You should take the lead with the Ace, and play a towards the King. It doesn’t matter if East rises or not, so let’s assume he ducks. Now play a small to dummy and finesse the Ten (or duck if your psychic). East will again play a small (communication!), but you take it with your Queen and then exit with your remaining .

East has to take his two because it’s the last time he’s on lead. Now the spotlights go to West, what to discard on the next two ? One small is easy, but on the 5th West is squeezed in three suits.

South Dealer
All Vul
North
Q8
AT
Q3
West
J9
QJ4
KT
East
72
J954
South
7
K83
A8

West still has to find a discard. Impossible!

A or a is immediately fatal, so West discards a . East plays back a trying to disrupt communication, taken in hand. Now cross over to the Queen and cash the other high as well. You discard your remaining small and West is now caught in a criss-cross squeeze.

South Dealer
All Vul
North
A
Q3
West
QJ
KT
East
7
J9
South
83
A

That’s nice, first your partner murders you with too many , then declarer shakes a criss-cross squeeze out of his sleeve. I think I would stop playing bridge if I couldn’t see the beauty of it.

I need to practice, then practice some more and then just for the fun of it even a little bit more. Because three days to formulate a winning plan isn’t exactly winning bridge.

Edit: 26-11-2006
Kees-Jan has pointed out there is no three suited suicide squeeze if East doesn’t take his 5th . So you’re still stuck on just eight tricks. There is a way, though, and that is being crystal ball psychic when touching , so small to the King and then ducked to the bare Ace. Now if West refuses to take all his , you have three tricks in , two in and the Ace of . The necessary tricks in can be developed safely.

Outgunned?

Hi all

We scored 10 victory points yesterday against fair players from Culemborg. After the first twelve boards we were ahead by an incredible 7 whole imp. Then the second half started. René played a boring 3NT and all other boards were for our opponents. And these opponents were solid, I mean solid. With gentle touch they maneuvered every contract home. Even strong defensive carding they could handle. It’s so frustrating when you recognize you’ve lost all grip on the match.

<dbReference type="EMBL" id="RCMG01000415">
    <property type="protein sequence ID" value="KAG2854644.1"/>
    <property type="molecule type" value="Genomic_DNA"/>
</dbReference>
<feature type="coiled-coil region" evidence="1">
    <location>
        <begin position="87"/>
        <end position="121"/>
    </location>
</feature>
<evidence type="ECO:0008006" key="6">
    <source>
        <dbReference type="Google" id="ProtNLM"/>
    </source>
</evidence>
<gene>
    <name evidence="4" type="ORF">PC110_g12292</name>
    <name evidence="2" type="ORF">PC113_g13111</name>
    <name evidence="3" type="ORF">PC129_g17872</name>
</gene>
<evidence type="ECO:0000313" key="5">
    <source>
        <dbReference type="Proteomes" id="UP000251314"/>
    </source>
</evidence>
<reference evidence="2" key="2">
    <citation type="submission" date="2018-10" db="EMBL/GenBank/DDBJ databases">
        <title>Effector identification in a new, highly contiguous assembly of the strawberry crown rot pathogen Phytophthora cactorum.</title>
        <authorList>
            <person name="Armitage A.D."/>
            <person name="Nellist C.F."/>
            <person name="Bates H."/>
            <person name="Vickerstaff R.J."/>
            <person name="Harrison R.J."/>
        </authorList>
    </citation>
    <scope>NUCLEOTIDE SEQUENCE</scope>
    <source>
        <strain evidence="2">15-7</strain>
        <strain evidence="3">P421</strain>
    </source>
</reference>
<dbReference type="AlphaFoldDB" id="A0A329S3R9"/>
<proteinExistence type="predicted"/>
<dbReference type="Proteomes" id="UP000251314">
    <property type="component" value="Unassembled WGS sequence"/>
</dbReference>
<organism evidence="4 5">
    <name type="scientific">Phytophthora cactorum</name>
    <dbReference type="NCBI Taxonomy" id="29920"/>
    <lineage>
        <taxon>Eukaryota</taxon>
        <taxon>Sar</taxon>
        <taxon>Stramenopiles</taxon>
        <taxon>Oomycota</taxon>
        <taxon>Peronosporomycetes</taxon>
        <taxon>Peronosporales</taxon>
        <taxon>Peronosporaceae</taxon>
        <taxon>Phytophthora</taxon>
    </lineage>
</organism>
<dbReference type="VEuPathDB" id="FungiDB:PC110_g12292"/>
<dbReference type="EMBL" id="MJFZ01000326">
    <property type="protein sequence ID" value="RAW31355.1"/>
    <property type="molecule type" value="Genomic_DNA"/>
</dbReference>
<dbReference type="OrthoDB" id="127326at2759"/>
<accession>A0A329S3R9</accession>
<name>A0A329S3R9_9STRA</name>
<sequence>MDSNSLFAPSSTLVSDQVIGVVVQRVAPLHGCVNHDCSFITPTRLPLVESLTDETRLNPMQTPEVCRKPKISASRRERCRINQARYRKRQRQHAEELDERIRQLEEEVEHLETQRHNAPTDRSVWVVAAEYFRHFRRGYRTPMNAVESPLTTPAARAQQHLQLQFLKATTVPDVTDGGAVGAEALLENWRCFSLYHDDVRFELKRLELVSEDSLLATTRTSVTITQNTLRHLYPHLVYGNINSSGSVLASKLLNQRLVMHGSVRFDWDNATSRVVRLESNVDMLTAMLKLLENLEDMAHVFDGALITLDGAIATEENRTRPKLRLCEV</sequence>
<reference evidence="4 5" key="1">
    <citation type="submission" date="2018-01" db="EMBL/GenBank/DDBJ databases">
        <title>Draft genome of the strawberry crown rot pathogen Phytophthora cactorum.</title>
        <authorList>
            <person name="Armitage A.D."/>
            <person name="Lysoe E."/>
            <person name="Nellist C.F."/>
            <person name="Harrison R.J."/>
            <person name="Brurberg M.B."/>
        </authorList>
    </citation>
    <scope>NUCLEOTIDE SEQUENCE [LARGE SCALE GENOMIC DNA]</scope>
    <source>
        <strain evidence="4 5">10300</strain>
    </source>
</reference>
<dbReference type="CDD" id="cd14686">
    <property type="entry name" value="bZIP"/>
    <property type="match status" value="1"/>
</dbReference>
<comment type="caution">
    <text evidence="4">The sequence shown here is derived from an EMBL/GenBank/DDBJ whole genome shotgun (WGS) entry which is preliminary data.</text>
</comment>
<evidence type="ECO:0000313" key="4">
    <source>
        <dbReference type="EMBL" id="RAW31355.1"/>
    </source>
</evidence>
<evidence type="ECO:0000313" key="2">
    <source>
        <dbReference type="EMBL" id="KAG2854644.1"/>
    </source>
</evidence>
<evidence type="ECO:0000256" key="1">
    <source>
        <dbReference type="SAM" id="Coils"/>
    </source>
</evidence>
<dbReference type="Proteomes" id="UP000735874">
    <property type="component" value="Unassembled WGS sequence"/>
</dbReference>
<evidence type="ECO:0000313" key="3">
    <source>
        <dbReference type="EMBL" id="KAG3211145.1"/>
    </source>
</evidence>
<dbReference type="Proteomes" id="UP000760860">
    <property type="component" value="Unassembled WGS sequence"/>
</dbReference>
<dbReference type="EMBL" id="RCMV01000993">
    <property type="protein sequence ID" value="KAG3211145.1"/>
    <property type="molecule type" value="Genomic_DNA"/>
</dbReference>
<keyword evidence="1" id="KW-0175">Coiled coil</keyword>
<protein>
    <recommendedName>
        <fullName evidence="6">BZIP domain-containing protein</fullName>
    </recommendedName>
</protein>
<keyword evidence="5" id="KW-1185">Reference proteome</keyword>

I have a nice game where Sjoerd and Wim had a little success.

North Dealer
– Vul
North
KQJ93
KQ
Q4
Q832
West
42
952
A763
J974
East
AT
JT873
KJT982
South
8765
A64
5
AKT65

West
North
East
South
 
1
2
41
double
4
5
5
pass
pass
double
a.p.

1. Splinter

Wim led the 2, obviously asking for a ruff. Sjoerd didn’t disappoint him.

At our table the auction proceeded a little different.

West
North
East
South
 
1
21
42
4
4
5
double
a.p.
 
 
 

1. Twosuiter, including
2. Fitshowing jump

René kicked of with a high . Declarer took it and played a trump, René took the trick with his King and cashed his high . The continuation was ruffed in dummy and again a trump. Looking for a ruff I rose with the Ace, crushing René’s Queen. I couldn’t believe my eyes, West bid 4 on three small . Daredevil!

So the result was +100 at both tables. Well it’s a plus, but not really satisfying. Were we outgunned? I think not. Outplayed I can live with, but I have to say that stocks dropped badly on our shares of luck.

Naked Viking

Hi all

It was so easy, I just had to sit back and let René do his thing. His true Viking nature showed. No fancy bidding involved, just bid the level you value your cards for. Then add some because you’re a Viking, and your name is René, and because you feel like you hit the jackpot.

West Dealer
All Vul
North
AK863
7
JT64
852
West
Q975
J8
Q
AKT643
East
J4
5432
K82
QJ97
South
T2
AKQT96
A9753

The bidding was easy, we were done in approximately 37 seconds. West opened 1, I overcalled 1, East passed (didn’t feel like introducing his collection of garbage) and René bid 6. Yes, you read it correctly: 6. There was no play to it.